Thu, Apr 16, 2009 - Page 12 News List

Ma asks legislators to pass energy bill

DIRTY HABITS In 2006, Taiwan ranked 22nd globally in terms of carbon dioxide emissions, producing almost 1 percent of the world aggregate, the Energy Bureau said

By Elizabeth Tchii and Flora Wang  /  STAFF REPORTERS

President Ma Ying-jeou addresses the National Energy Conference in Taipei yesterday. Ma called for legislators to negotiate on eight versions of a bill on sustainable energy so the bill could be passed before the end of the legislative session.

PHOTO: FANG PIN-CHAO, TAIPEI TIMES

President Ma Ying-jeou (馬英九) yesterday said legislators should condense eight versions of a bill on renewable energy as soon as possible and pass the negotiated version by the end of this session.

“We should do our duty as a member of the international community,” Ma said yesterday on the opening day of the National Energy Conference yesterday at the Taipei International Convention Center.

“I’m continuing my efforts when I was mayor of Taipei to make Taiwan more eco-friendly. The issue of sustainability is at the forefront of the agendas of all major governments right now. And it is on ours as well,” he said.

A day earlier the Presidential Office had declined to take a stance on the renewable energy bill, saying it was a matter for the Executive Yuan to consider.

Ma said he had aggressive goals for reducing carbon dioxide emissions.

Taiwan ranked 22nd in the world in 2006 in terms of total carbon dioxide emissions, producing almost 1 percent of the world aggregate, the Energy Bureau has said.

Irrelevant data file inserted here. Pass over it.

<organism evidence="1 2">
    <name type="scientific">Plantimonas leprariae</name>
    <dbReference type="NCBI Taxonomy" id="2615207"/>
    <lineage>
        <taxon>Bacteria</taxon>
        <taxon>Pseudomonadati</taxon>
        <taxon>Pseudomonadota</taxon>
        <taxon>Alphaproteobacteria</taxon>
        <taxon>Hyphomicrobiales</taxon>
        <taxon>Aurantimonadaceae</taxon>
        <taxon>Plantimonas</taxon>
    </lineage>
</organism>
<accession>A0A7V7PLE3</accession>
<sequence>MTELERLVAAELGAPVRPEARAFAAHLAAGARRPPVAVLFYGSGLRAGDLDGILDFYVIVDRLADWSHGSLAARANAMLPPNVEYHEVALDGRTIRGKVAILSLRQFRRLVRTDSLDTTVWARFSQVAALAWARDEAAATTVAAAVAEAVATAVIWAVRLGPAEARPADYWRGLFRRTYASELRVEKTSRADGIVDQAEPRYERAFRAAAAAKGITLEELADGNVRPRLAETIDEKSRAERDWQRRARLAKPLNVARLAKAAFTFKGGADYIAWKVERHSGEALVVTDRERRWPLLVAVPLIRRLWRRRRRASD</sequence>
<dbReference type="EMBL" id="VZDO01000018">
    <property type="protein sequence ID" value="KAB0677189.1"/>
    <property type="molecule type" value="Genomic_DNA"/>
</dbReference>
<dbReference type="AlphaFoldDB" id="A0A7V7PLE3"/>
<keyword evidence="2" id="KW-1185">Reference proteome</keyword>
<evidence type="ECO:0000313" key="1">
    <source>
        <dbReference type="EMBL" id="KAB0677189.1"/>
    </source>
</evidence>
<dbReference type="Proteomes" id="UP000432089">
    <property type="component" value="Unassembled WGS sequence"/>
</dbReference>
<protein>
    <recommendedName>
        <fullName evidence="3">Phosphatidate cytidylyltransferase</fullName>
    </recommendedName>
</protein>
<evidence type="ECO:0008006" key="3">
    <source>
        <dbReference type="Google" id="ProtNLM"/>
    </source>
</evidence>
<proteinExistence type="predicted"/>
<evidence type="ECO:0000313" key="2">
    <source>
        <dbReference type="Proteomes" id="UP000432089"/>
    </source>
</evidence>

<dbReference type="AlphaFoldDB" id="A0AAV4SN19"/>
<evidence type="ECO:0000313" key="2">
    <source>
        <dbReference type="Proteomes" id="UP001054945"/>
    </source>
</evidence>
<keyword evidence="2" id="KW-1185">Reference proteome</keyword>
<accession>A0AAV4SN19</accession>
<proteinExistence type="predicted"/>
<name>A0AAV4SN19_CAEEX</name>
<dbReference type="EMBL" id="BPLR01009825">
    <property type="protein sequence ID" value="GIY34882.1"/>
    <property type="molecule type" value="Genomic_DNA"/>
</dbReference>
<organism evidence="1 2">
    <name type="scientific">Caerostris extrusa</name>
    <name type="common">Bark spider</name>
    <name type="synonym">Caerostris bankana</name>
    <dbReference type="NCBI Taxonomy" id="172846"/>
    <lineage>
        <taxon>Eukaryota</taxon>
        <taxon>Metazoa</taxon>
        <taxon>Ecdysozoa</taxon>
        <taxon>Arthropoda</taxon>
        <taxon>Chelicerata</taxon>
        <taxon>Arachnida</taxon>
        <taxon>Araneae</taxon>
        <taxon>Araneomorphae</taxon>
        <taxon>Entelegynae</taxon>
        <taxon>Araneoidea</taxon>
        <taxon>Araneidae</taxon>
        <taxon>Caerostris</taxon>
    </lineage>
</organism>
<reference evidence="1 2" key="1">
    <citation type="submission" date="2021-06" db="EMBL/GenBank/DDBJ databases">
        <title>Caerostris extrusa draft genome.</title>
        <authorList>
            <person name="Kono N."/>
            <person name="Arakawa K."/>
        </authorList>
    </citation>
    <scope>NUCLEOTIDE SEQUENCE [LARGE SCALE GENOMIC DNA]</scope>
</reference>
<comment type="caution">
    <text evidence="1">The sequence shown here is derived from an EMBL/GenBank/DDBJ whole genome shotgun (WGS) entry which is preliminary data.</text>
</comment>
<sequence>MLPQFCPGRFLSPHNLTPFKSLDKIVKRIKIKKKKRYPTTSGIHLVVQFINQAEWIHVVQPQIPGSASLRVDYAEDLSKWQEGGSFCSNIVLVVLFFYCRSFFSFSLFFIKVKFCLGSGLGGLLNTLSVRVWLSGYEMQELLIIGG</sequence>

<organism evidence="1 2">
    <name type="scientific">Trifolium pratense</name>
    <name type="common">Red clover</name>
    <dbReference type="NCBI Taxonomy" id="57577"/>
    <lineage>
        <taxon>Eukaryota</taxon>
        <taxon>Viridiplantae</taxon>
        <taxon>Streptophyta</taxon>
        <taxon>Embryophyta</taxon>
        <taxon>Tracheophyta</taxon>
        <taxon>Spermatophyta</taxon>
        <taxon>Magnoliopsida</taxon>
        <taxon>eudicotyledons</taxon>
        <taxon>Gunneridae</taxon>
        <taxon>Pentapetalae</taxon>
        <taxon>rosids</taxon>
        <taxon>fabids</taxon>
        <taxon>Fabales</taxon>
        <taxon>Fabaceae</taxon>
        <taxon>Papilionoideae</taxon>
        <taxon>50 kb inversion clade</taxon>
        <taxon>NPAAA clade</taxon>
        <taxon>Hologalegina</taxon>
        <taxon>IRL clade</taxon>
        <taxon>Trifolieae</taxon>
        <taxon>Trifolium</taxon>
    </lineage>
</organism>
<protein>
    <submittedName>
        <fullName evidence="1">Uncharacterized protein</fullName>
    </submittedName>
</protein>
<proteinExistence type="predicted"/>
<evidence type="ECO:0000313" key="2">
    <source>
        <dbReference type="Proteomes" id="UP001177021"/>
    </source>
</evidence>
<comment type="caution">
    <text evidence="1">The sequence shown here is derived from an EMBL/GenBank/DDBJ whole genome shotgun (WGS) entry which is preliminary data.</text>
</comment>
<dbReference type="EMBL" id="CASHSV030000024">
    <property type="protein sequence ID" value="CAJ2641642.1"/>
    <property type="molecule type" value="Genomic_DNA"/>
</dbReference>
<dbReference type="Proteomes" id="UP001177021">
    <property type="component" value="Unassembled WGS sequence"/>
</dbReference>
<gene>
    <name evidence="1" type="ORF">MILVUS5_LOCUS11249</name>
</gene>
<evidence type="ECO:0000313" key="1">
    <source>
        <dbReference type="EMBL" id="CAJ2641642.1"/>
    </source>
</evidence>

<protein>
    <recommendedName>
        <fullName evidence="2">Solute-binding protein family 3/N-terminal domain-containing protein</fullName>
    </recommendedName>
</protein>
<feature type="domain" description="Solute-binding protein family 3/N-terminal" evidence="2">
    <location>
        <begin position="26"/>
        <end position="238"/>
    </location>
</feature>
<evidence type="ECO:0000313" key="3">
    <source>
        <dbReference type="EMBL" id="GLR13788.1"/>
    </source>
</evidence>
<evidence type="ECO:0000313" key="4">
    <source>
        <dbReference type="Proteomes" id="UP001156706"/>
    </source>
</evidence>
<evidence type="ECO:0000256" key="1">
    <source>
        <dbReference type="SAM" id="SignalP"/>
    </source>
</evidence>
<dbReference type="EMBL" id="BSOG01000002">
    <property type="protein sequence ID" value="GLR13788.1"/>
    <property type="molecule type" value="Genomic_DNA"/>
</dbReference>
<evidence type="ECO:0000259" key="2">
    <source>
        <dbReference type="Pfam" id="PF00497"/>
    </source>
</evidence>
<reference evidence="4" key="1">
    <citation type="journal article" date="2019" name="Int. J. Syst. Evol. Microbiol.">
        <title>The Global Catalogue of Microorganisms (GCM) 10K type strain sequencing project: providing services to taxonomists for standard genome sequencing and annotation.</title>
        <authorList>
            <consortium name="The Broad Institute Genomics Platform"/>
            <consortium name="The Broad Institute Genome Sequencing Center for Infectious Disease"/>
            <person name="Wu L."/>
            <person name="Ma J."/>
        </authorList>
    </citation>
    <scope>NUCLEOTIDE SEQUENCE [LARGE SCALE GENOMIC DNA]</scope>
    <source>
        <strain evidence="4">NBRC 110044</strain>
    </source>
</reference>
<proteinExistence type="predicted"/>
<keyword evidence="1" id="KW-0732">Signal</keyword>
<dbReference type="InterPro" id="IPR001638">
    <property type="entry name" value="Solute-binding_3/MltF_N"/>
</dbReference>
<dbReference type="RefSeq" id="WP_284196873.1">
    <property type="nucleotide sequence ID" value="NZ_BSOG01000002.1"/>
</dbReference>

“To have a clean environment for future generations, we seek to return to 2008’s carbon dioxide levels by 2020, 2000’s carbon dioxide levels by 2025 and half of 2025’s carbon dioxide levels by 2050,” Ma said.

Ma also promised to establish 60,000 hectares of national parks in Chiayi, Pingtung and Hualien counties, and another 1,000 hectares of national forest.

In response, Chinese Nationalist Party (KMT) caucus secretary-general Yang Chiung-ying (楊瓊瓔) said the caucus was ready to support the bill.

The different versions of the bill were referred to cross-party talks on Jan. 8, Yang said, calling on legislators across party lines to help the final version clear the floor by the end of the spring session.

KMT caucus deputy secretary-general Lin Hung-chih (林鴻池) blamed the Democratic Progressive Party (DPP) caucus for stalling the bill.

Lin said the versions had been stalled for seven years in the legislature because the DPP had not pushed the bills during the first six of those years when it was in power.

The DPP did not, however, control the legislature while in power.

Lin said reaching a consensus on one version of the renewable energy bill was difficult.

DPP Legislator Chen Ting-fei (陳亭妃) said the KMT caucus, which has a majority in the legislature, had consistently boycotted the bill, preventing it from proceeding to a vote.

Chen said the KMT caucus had refused to send the bill to cross-party negotiations until now and that it had clearly stalled the bill on purpose.

Chen said the KMT government shouldn’t try to fool the public.

Meanwhile, representatives of the nation’s six major industrial groups visited Premier Liu Chao-shiuan (劉兆玄) yesterday to convey their opinions on a bill to reduce carbon dioxide emissions.

Cabinet Spokesman Su Jun-pin (蘇俊賓) told reporters after the meeting that the groups had agreed that the legislation was needed, but had suggested that the Executive Yuan provide more details on its proposal.

But Su said the Executive Yuan would need to approve the proposed bill at today’s meeting of the Cabinet if it is to be sent to the legislature in time for it to be negotiated and passed during this session.

ADDITIONAL REPORTING BY RICH CHANG

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